Is CBD Oil Safe and Beneficial to Take Before Surgery?
Individuals scheduled for surgery should always disclose their CBD or cannabis use to the surgeon and anesthesiologist who would handle the procedure.
Also, patients should ask the presiding surgical doctor if they should be ingesting any cannabinoid at all, and take that advice seriously.
CBD for Anxiety
Some people may be interested in using CBD to manage anxiety before surgery. This interest is understandable since the compound has been shown to possess anti-anxiety characteristics that might benefit those who are anxious about an upcoming operation.
A study published in the Journal of Psychopharmacology found that CBD decreases anxiety levels in individuals with a social anxiety disorder (SAD) with results indicating that, relative to placebo, CBD was associated with significantly decreased subjective anxiety (1).
In the said study, the brain scans showed that CBD regulates chemical uptake and blood flow in the brain.
CBD can help people with anxiety disorders by impacting the CB1 cannabinoid receptors in the brain and modifying the signaling process of serotonin (the “feel-good” chemical) receptors.
However, note that taking CBD too close to a surgery schedule could pose risks, especially since many doctors still do not quite understand the full effects of CBD oil.
CBD vs Anticoagulants
Individuals on any anticoagulant (blood thinner) medication should altogether avoid taking CBD or any cannabis-related product long before going to surgery.
Blood coagulation studies show that CBD showed mild anticoagulating effects (2). Research indicates that CBD can potentially exacerbate bleeding after surgery and slow down wound healing, especially for those who suffer from any clotting disorder.
Whenever one takes CBD or any medicine, it passes through the digestive system to the liver, where an enzymatic pathway, called the cytochrome P450 (CYP450) family of enzymes, metabolizes or breaks down the substance ingested.
Liver enzymes CYP450 process about 60% of all medications, including blood thinners, like warfarin. When used with blood thinners, CBD may decrease how quickly the liver breaks down some medications.
In theory, taking CBD, along with some pharmaceuticals that are broken down by the liver, may increase the concentration and side effects of the drug (3).
A 2017 study showed that CBD is broken down further via the same liver pathways as most prescription anticoagulants (4).
This metabolism is dose-dependent but can affect the potency of the drug. Therefore, those who are taking prescription blood thinners should always consult with their doctor before starting a CBD regimen.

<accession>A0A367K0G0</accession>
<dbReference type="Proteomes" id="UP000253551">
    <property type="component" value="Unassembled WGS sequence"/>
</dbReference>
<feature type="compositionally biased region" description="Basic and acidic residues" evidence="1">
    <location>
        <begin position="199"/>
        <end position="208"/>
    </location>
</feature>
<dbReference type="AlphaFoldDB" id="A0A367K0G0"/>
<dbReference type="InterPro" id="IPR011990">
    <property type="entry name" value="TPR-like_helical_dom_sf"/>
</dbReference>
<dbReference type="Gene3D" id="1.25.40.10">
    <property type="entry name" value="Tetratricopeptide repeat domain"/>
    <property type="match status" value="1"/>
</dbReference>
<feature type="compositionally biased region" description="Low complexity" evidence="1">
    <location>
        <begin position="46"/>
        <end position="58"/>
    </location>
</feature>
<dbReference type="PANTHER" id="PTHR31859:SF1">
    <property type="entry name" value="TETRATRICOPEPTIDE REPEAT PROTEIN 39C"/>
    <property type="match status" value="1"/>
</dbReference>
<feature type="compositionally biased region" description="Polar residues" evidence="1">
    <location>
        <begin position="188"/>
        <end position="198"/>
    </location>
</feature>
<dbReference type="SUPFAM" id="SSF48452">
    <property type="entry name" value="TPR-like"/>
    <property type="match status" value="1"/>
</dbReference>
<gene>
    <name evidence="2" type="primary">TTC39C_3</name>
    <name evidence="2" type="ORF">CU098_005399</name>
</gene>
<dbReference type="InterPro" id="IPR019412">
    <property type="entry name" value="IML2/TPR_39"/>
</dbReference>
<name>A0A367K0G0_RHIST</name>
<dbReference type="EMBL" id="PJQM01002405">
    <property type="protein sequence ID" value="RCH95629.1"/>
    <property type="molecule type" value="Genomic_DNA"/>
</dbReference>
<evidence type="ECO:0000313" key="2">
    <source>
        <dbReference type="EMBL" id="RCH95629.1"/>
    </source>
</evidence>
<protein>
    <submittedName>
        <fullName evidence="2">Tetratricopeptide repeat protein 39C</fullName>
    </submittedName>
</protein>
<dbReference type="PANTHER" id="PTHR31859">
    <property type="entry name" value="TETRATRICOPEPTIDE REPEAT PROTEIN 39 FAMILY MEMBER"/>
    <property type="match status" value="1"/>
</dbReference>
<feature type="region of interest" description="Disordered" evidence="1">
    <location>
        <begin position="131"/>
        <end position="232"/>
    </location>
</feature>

Patients should insist on regular blood checks, as CBD and cannabis can decrease the degradation of the drugs (such as warfarin) in their body, and doses should be adjusted accordingly.
Taking CBD in conjunction with anticoagulants can cause serious complications that may put an individual’s health or life at risk.
CBD vs Anesthetic Risk
Anesthetic risk has many variables and is often related to one’s unique medical issues and specific surgery.
Individuals who use cannabis products do so in many ways, forms and amounts. Thus, CBD’s effect on the body is difficult to predict when combined with a wide variety of anesthetic agents and techniques.
Currently, there is not enough evidence to say that cannabis alone increases one’s anesthetic risk when stopped at an appropriate time.
Still, it is recommended that one abstains from cannabis use as long as possible before surgery.
Below is the minimum time a patient would be expected to stop before receiving an anesthetic, as suggested by the Royal Victoria Regional Health Centre of Canada (5).
|Cannabidiol (CBD)||Cannabis (Marijuana)|
|Oral Dosing/Ingested: Stop 4 hours before surgery||Ingested: Stop 12 hours before surgery|
|Smoked/Vaporized: Stop 12 hours before surgery|
The attending anesthesiologist has a legal obligation to provide patients with the safest care possible during surgery.
However, there may be rare occasions when surgery is delayed, postponed, or canceled at the doctor’s discretion.
Still, under no circumstances shall anyone intoxicated (affected by any drug or alcohol) can receive an anesthetic for non-emergency surgery.
With CBD’s numerous purported therapeutic characteristics, there are several ways that it may benefit individuals in the days before surgery.
However, most experts would suggest avoiding CBD in the hours before a surgical procedure, the same time a doctor recommends avoiding other medications, beverages, and foods.
Thus, those who use CBD regularly or took any CBD in the days before surgery must inform their doctor and their anesthesiologist first.
On the other hand, those who are looking to try CBD for the first time must only do so after consulting with a doctor experienced in cannabis use.
- Crippa JA et al.Neural basis of anxiolytic effects of cannabidiol (CBD) in generalized social anxiety disorder: a preliminary report.J Psychopharmacol. 2011 Jan;25(1):121-30. DOI: 10.1177/0269881110379283. Epub 2010 Sep 9. DOI: 10.1177/0269881110379283.
- Coetzee C, Levendal RA, van de Venter M, Frost CL. Anticoagulant effects of a Cannabis extract in an obese rat model. 2007;14(5):333–337. https://doi.org/10.1016/j.phymed.2006.02.004.
- MedlinePlus. (2020, Jan 21). Cannabidiol. Retrieved from https://medlineplus.gov/druginfo/natural/1439.html.
- Grayson L, Vines B, Nichol K, Szaflarski JP; UAB CBD Program. An interaction between warfarin and cannabidiol, a case report. Epilepsy Behav Case Rep. 2017;9:10–11. Published 2017 Oct 12. DOI:10.1016/j.ebcr.2017.10.001.
- The Royal Victoria Regional Health Centre. (2018, Nov 29). Cannabis Before Surgery. Retrieved from https://www.rvh.on.ca/surgery/SiteAssets/SitePages/preoped/Cannabis%20Before%20Surgery%20Patient%20Information%20Sheet.pdf.